President Trump signed an executive order on Tuesday requiring meat processing plants to stay open under the Defense Production Act during the coronavirus pandemic.

Anthony Fauci told CNN on Tuesday that every American who needs a coronavirus test should be able to get one by the end of May or beginning of June.

Vice President Mike Pence did not wear a face mask during his visit to the Mayo Clinic in Rochester, Minnesota, on Tuesday, despite a clinic policy that requires all visitors to do so.

Southwest Airlines reported Tuesday a first-quarter net loss of $94 million as the coronavirus pandemic brings the airline industry to its knees.

The House will not return from recess on May 4 as previously planned, Majority Leader Steny Hoyer (D-Md.) said Tuesday.

Treasury Secretary Steve Mnuchin told CNBC Tuesday that the Small Business Administration would undertake a "full review" of any loan that exceeds $2 million under the Paycheck Protection Program (PPP).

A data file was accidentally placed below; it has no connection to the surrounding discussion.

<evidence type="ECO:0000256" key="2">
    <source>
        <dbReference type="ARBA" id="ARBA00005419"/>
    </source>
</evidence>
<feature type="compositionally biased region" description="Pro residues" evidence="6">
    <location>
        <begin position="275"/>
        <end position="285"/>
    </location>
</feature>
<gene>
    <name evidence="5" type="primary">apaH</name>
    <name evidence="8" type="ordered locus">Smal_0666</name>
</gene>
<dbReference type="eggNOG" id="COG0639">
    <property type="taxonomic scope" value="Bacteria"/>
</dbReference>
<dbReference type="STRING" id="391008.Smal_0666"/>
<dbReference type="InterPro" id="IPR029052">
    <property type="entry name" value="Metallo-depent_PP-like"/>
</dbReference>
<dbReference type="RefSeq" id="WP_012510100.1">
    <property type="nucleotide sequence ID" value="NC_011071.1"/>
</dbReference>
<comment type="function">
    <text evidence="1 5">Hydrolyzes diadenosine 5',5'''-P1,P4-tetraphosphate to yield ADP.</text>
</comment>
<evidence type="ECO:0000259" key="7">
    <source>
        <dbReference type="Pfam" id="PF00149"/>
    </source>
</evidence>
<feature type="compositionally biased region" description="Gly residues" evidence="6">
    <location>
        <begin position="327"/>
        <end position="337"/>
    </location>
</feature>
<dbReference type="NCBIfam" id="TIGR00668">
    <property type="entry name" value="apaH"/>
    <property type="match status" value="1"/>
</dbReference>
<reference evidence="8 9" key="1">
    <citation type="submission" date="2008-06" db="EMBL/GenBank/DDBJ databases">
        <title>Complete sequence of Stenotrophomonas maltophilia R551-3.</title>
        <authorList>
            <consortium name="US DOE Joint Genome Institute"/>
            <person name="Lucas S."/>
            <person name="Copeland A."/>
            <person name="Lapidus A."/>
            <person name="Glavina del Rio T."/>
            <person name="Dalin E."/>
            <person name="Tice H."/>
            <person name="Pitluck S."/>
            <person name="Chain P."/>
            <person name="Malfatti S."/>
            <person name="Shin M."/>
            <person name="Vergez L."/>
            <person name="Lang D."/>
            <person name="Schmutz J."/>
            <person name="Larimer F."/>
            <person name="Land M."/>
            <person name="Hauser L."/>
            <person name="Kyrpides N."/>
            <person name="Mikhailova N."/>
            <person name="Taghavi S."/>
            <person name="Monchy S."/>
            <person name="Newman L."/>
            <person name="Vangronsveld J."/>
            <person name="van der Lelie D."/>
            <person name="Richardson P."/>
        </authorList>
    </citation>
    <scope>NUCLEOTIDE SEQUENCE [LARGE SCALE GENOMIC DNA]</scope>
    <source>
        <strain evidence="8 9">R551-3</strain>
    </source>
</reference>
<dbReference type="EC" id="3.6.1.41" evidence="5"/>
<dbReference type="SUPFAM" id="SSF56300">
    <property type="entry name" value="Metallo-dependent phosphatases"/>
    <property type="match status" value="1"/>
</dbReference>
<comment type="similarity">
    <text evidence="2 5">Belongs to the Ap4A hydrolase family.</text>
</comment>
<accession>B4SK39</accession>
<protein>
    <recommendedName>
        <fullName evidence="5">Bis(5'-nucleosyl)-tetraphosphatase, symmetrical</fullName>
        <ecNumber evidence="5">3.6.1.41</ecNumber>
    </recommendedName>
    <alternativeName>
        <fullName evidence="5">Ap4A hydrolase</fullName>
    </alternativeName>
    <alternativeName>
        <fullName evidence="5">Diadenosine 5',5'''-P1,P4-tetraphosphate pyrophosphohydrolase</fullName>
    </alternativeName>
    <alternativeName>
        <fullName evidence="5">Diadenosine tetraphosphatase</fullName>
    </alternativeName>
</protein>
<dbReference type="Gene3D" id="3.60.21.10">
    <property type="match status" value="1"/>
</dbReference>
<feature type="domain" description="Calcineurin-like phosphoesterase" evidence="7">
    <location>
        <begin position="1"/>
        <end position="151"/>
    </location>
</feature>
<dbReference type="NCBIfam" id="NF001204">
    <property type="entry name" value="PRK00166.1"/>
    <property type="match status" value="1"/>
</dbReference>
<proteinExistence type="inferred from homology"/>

North Carolina health care workers staged a counterprotest Tuesday against a "Reopen N.C." rally in Raleigh as anti-lockdown demonstrations entered a second week in the state capital, per the News Observer.

4. The latest worldwide
Expand chart
Data: The Center for Systems Science and Engineering at Johns Hopkins; Map: Axios Visuals

A record 50.8 million people are internally displaced because of conflict or disaster and the novel coronavirus pandemic is making them "more vulnerable."